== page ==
The Knicks acknowledged their opponents Friday night were the ones scrambling for loose balls, blocking shots and playing like the hungrier team in desperate need of a win.
The Kings had dropped their previous four games and played like it, while the Knicks compounded a poor shooting night with a lack of intensity for much of the second half to put an end to their three-game winning streak.
Though RJ Barrett warned afterward that the improved Knicks (8-9) “haven’t done anything yet,” Julius Randle — the target of constant double-teaming by the Sacramento defense — stressed they must never deviate from the high-energy and defense-first style that punctuated their .500 start before their 103-94 loss to the Kings.
“Absolutely, that’s really what it’s all about, especially coming off the second night of a back-to-back. It’s all about being a dog, just all about fighting, our energy,” Randle said, referring to the Knicks’ impressive win the previous night at Golden State in the opener of a four-game road trip. “It really had nothing to do with [the Kings]. We’ve just got to come out with the right mindset that under the circumstances we’re gonna do whatever it takes to get a win.
“I think for the most part [Friday] it was kind of up and down. It was a weird game, but things happen. It was a learning experience for us, and we’ll get right back to it.”
The Knicks (8-9) fell to 1-2 in the second half of back-to-back games this season, after defeating Milwaukee on Dec. 27 and losing in Charlotte on Jan. 11. Coach Tom Thibodeau agreed that not being the hungrier side in any game is a recipe for failure for his team.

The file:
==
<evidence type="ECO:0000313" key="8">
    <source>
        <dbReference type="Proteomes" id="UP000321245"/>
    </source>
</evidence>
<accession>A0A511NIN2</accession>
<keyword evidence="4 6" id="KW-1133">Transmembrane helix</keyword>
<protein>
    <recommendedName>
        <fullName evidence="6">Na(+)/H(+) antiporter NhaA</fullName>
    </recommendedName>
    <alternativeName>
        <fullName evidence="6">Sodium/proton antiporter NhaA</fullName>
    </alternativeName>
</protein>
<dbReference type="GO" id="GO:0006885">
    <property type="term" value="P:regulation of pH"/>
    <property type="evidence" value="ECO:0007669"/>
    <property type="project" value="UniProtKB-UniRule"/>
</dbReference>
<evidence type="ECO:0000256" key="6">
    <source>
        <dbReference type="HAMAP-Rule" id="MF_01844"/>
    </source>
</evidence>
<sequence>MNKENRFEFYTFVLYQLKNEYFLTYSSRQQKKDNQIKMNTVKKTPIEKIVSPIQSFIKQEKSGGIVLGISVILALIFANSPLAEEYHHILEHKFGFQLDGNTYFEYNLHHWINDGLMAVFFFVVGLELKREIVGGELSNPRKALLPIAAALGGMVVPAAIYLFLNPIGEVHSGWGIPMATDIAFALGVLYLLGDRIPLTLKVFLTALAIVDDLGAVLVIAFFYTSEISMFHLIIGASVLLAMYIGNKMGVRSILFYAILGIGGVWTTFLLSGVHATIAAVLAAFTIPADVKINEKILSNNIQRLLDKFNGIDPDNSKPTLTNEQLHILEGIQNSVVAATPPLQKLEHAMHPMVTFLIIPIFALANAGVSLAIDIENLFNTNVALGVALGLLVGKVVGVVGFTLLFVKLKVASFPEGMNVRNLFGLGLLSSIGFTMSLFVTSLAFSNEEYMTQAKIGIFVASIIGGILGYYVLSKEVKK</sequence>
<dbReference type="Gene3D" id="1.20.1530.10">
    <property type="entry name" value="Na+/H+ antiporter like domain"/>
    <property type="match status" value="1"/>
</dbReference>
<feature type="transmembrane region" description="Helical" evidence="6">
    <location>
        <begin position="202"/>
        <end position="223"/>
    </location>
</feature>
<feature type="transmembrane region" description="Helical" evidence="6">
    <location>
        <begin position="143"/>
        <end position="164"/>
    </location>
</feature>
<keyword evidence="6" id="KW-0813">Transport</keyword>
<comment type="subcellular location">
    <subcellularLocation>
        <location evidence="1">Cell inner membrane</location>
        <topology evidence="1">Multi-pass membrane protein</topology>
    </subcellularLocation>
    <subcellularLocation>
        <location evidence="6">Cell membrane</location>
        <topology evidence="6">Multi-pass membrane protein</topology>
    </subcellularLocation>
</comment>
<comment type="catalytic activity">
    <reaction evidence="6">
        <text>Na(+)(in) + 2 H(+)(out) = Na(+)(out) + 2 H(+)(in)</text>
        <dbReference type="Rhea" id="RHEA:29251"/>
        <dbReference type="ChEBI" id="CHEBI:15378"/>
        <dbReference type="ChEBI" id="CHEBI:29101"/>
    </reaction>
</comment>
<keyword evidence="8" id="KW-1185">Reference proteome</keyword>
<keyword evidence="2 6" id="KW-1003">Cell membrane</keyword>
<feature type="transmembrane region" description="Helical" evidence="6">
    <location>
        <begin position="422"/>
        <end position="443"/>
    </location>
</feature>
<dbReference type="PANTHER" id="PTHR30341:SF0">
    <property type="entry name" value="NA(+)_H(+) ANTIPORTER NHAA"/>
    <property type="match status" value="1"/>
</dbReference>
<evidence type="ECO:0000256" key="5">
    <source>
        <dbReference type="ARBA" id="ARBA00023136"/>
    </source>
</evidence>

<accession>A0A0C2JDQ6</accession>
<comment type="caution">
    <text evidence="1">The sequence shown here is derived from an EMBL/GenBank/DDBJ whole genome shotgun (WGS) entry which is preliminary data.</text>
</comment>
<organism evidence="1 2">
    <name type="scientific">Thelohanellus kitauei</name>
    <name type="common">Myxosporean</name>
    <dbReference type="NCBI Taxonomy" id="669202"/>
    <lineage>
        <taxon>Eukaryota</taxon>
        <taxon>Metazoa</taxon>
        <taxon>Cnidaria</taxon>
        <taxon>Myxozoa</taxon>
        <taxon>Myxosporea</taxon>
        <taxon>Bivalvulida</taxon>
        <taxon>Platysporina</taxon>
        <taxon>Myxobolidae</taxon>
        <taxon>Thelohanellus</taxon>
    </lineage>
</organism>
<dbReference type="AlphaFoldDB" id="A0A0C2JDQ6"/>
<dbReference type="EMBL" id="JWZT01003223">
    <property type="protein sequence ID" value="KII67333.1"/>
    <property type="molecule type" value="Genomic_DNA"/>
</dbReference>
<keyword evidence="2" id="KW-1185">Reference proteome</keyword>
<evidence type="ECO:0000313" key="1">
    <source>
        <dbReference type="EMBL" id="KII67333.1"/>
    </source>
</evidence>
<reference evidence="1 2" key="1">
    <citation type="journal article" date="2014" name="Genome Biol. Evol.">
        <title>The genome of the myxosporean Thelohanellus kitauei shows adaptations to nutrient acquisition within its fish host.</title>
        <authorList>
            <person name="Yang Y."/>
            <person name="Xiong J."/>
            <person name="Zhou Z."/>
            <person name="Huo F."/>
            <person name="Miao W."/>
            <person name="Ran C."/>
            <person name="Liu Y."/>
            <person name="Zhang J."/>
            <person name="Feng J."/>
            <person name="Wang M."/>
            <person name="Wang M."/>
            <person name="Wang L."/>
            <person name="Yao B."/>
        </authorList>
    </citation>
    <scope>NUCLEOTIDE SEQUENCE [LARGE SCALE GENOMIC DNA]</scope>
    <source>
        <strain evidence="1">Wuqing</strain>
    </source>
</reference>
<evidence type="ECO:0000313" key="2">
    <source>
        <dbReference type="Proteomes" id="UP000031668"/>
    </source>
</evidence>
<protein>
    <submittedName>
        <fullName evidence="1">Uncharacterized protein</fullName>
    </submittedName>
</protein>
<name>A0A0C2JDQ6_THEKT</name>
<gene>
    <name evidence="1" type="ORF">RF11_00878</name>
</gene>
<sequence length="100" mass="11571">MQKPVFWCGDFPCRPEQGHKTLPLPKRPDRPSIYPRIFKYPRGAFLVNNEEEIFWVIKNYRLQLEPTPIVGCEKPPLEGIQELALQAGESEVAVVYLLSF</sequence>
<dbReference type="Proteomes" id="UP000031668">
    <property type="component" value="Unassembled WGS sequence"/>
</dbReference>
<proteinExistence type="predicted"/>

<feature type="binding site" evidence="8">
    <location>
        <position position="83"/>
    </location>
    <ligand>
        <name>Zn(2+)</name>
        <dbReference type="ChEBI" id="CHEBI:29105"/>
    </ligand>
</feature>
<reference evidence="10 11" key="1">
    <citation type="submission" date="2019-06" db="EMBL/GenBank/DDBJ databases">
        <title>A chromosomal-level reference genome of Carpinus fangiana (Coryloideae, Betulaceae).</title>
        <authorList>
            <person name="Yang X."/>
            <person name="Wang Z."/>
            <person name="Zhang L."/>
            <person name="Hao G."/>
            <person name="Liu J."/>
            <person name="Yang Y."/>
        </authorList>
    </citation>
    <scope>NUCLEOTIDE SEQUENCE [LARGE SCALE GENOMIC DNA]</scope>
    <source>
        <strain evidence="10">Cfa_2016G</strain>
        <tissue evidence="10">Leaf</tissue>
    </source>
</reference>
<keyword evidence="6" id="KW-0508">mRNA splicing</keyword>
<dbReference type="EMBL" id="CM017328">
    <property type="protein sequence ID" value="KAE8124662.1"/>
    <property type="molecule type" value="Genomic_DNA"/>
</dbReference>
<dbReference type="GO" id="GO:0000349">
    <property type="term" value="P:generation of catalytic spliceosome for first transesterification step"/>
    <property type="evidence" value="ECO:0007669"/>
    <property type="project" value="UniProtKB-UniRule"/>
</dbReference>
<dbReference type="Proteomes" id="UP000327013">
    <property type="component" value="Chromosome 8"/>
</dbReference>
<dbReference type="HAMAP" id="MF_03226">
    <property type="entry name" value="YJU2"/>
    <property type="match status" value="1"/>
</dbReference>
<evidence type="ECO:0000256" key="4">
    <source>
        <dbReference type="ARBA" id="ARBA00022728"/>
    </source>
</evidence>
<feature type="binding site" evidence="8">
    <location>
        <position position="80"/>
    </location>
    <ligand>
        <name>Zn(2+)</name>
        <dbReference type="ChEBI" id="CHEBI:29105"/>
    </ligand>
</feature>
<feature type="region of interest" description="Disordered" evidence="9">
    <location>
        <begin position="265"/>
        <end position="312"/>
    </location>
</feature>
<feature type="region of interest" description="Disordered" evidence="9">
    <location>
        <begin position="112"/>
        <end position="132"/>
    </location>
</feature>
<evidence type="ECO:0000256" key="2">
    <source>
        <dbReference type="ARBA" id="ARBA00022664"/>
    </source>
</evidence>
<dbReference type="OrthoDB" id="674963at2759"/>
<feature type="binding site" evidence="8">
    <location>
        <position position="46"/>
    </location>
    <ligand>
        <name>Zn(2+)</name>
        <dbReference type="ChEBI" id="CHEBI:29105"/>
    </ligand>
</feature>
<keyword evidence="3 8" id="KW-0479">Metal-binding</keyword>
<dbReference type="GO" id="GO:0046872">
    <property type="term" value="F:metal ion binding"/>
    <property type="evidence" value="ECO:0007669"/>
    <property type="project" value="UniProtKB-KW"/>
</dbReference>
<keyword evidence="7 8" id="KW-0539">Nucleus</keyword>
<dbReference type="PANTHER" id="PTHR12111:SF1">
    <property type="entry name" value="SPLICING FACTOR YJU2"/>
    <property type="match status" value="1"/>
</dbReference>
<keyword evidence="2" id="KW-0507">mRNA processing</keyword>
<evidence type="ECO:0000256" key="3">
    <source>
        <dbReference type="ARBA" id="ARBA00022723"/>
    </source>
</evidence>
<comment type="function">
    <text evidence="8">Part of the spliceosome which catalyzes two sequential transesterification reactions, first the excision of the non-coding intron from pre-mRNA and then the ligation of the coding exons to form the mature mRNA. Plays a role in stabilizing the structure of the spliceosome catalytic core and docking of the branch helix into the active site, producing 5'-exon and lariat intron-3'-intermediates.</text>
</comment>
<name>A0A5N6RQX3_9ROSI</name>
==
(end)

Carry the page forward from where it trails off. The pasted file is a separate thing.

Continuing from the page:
“I think every team [believes that]. That’s the challenge of the league,” Thibodeau said. “You win some, you lose some, but the next day — and usually you see it in the playoffs all the time — the team that wins the previous game comes in [needing] more of an edge the next game, that’s why you never let your guard down or feel too good about yourself.”
The Knicks also slipped to 5-5 on the road this season, with games against Portland (8-6) on Sunday and Utah on Tuesday rounding out the road trip. Thibodeau thought his team didn’t play with its “usual high-energy” and got “stuck” in the second half against the Kings, who built a 12-point lead behind guards De’Aaron Fox and rookie Tyrese Haliburton.
Haliburton, who said afterward that he was “personally fueled” by the Knicks bypassing him with the No. 8 pick in the 2020 draft, accounted for 16 points, two steals and four of Sacramento’s 14 blocked shots.
“You’ve got to be ready to go from the start to finish,” Thibodeau said. “There’s different challenges each night whether it’s travel or back to back, you may be shorthanded, whatever it may be.
“You want to build that consistency in terms of how you prepare, how hard you play, how smart you play and how together you play. It’s a team sport so you’re relying on everyone doing it together. If we fall short in one area that can impact the execution of either your offense or your defense, you want to learn from each situation and come back ready for the next one.”